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Cody, Brandi Rhodes Talk AEW's Development, Wrestling Mt. Rushmore, More in B/R AMA

Rob Goldberg@@TheRobGoldbergFeatured Columnist IVSeptember 20, 2021

Michael Loccisano/Getty Images

Cody Rhodes and his wife, Brandi Rhodes, have become a powerhouse couple in the world of wrestling.

Both have had key roles in the formation of AEW, serving as superstars in the ring and executives behind the scenes. Cody is an executive vice president, while Brandi serves as the chief brand officer. 

The couple have also expanded their television with the creation of Rhodes to the Top, a reality show on TNT. On Monday, Cody and Brandi joined the Bleacher Report app to speak to fans during an AMA session. 

The following is the full transcript from the AMA session.


@just_in_time What inspired you guys to create the show? Is it something you wanted to do for a long time now ?

C: The inspiration is the expansion of the AEW footprint. Dynamite was so good. We moved from Wednesday - Friday nights. With that in mind, the idea that we could put mics on members of management, turn the cameras on and get this unprecedented look behind the scenes in the craziness, most tumultuous season just felt like it just happened. I’m proud we were able to keep it authentic, it’s not a framed reality show and just a reality show. That excites me.

B: What happens on the show falls on a very interesting period of time. When we were filming everyone was scared that we’d wrap before the baby was born. Then the baby came early which is why we shifted courses. You get pregnant Brandi at the end of her road and then this beautiful baby is here and there’s this adjustment. That’s where we end off and whatever’s next is up to TNT. I’m hopeful we’re able to see what’s next, it’s really a fun and amazing time. I’ve changed a lot in a good way. This is a process everyone goes through and I want to share that with people.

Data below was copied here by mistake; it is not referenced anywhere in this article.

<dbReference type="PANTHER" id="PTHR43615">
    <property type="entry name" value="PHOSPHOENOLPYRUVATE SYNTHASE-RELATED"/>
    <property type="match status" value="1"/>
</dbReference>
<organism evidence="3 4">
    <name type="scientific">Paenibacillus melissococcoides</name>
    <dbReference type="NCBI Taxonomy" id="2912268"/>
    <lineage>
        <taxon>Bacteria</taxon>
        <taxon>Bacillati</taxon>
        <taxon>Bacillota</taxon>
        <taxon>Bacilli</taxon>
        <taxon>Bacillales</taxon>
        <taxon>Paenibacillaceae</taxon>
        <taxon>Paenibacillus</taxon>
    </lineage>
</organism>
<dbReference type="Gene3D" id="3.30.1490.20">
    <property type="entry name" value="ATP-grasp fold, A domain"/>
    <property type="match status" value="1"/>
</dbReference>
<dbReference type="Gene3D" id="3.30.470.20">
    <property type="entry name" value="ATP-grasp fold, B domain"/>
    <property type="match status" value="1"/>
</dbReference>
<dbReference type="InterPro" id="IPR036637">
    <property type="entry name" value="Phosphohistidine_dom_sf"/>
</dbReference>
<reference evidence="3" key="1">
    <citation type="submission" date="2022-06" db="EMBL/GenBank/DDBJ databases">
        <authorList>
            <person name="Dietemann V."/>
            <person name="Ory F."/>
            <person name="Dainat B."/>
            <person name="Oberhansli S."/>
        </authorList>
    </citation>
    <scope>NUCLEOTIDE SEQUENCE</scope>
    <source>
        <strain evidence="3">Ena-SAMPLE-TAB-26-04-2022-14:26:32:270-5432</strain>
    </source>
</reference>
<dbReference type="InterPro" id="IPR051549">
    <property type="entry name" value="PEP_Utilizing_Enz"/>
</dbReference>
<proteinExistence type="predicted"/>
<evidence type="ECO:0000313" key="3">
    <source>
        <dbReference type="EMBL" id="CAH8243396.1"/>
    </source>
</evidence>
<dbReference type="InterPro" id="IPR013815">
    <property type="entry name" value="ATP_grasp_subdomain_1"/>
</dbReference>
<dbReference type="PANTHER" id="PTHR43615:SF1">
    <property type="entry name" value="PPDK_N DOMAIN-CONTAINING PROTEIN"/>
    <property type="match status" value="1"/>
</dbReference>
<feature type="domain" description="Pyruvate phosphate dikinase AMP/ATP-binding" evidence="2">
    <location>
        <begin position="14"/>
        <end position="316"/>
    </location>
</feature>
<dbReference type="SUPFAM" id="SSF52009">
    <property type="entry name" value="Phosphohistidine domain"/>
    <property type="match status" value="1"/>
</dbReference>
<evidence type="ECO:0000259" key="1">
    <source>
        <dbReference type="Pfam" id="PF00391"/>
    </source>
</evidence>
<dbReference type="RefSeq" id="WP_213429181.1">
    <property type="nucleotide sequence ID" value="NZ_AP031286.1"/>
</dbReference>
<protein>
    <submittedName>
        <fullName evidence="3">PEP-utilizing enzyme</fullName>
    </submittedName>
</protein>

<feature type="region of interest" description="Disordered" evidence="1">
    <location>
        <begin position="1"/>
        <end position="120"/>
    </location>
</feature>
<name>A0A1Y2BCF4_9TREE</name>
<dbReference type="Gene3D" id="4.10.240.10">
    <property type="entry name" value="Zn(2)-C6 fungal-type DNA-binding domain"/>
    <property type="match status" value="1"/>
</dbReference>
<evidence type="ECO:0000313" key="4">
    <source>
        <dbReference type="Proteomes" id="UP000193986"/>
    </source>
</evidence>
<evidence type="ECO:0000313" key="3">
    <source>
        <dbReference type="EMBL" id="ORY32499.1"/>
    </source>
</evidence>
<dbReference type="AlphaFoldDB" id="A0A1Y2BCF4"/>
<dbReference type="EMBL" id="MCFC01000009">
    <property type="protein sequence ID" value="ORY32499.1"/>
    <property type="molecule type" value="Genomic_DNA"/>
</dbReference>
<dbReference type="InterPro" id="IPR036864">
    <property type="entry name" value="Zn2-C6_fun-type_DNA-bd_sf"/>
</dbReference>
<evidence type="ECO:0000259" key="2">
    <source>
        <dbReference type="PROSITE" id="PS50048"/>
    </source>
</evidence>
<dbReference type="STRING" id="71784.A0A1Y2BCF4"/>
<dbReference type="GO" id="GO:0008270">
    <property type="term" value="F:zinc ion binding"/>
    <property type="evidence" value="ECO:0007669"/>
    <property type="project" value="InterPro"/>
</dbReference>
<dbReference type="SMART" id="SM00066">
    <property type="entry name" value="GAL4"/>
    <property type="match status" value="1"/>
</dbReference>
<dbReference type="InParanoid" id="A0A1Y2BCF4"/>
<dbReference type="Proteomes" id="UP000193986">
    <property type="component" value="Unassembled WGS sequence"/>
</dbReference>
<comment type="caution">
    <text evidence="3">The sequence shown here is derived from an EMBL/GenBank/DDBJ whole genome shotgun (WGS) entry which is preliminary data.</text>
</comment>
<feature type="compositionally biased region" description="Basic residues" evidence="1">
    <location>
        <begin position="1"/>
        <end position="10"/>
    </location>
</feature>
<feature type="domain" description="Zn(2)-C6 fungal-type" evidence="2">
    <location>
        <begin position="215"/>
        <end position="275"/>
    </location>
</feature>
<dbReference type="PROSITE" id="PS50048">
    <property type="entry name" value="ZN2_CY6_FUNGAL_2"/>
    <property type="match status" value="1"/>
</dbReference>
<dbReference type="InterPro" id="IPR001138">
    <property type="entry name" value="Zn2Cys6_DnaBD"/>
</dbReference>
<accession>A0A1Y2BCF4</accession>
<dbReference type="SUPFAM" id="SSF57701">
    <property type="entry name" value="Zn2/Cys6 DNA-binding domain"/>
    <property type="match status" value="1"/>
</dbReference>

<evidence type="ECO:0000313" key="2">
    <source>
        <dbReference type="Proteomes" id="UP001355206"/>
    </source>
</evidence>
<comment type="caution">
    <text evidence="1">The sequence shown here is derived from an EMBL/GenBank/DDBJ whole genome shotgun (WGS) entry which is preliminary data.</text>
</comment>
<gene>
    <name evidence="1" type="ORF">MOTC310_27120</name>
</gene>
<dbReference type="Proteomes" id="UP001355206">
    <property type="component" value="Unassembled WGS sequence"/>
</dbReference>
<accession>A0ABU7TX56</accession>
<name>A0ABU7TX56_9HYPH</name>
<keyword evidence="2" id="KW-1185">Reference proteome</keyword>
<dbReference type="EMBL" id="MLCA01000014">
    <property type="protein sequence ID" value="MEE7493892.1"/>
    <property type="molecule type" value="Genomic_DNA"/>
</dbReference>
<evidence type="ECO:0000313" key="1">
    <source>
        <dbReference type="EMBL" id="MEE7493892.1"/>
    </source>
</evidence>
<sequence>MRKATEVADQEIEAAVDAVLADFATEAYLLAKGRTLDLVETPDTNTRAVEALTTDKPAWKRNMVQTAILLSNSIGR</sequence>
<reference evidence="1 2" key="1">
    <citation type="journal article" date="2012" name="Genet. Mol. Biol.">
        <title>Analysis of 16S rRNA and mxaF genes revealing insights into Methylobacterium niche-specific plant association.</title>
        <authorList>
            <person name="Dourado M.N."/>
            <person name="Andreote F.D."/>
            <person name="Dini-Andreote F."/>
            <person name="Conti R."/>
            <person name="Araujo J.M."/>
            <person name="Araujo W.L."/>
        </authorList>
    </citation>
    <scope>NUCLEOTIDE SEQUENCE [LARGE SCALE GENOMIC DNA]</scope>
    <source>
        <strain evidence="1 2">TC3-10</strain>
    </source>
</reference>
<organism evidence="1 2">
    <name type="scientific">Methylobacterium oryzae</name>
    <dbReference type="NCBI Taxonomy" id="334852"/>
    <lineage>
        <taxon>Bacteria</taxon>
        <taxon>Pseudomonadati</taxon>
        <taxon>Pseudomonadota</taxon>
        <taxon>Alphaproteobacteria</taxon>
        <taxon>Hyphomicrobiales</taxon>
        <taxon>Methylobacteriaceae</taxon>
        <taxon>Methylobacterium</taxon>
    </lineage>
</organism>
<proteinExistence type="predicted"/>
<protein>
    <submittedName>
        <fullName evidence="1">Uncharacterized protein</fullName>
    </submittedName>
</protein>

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C @fitchkarma6 What inspired you to originally be a part of AEW?

C: The origin story of AEW is almost 9/10 incorrect. But the truth is it’s all of the origin stories. Chris Jericho’s origin stories, Matt & Nick Jackson, most importantly Tony Khan, and me and Brandy. Those origin stories all have to come together. Tony Khan wanted to do this since he was a little kid. He had the mind to put this together and do what other wrestlers couldn’t and get to the WarnerMedia office to sell it. I think the turning point was after we did ‘All In’ and we really wanted to do a second show. That second show in conversation grew to a weekly running deal. The thought that Matt, Nick, Kenny and myself are Vice Presidents and have a say in storylines was just harmonious. It will never happen again in wrestling for every star to align and to exist in a way it does now. If we were to walk away from it now, I can hold my hands up and say I’m so happy this is a part of my legacy - the creation of this place. This is no longer a challenger brand. It’s moving and grooving at a really high pace and all the data is there to support what’s happening in the business. AEW is gonna be around for a very long time. That’s amazing. I’m very excited. It took someone like Tony to let us play the music like we know to play it.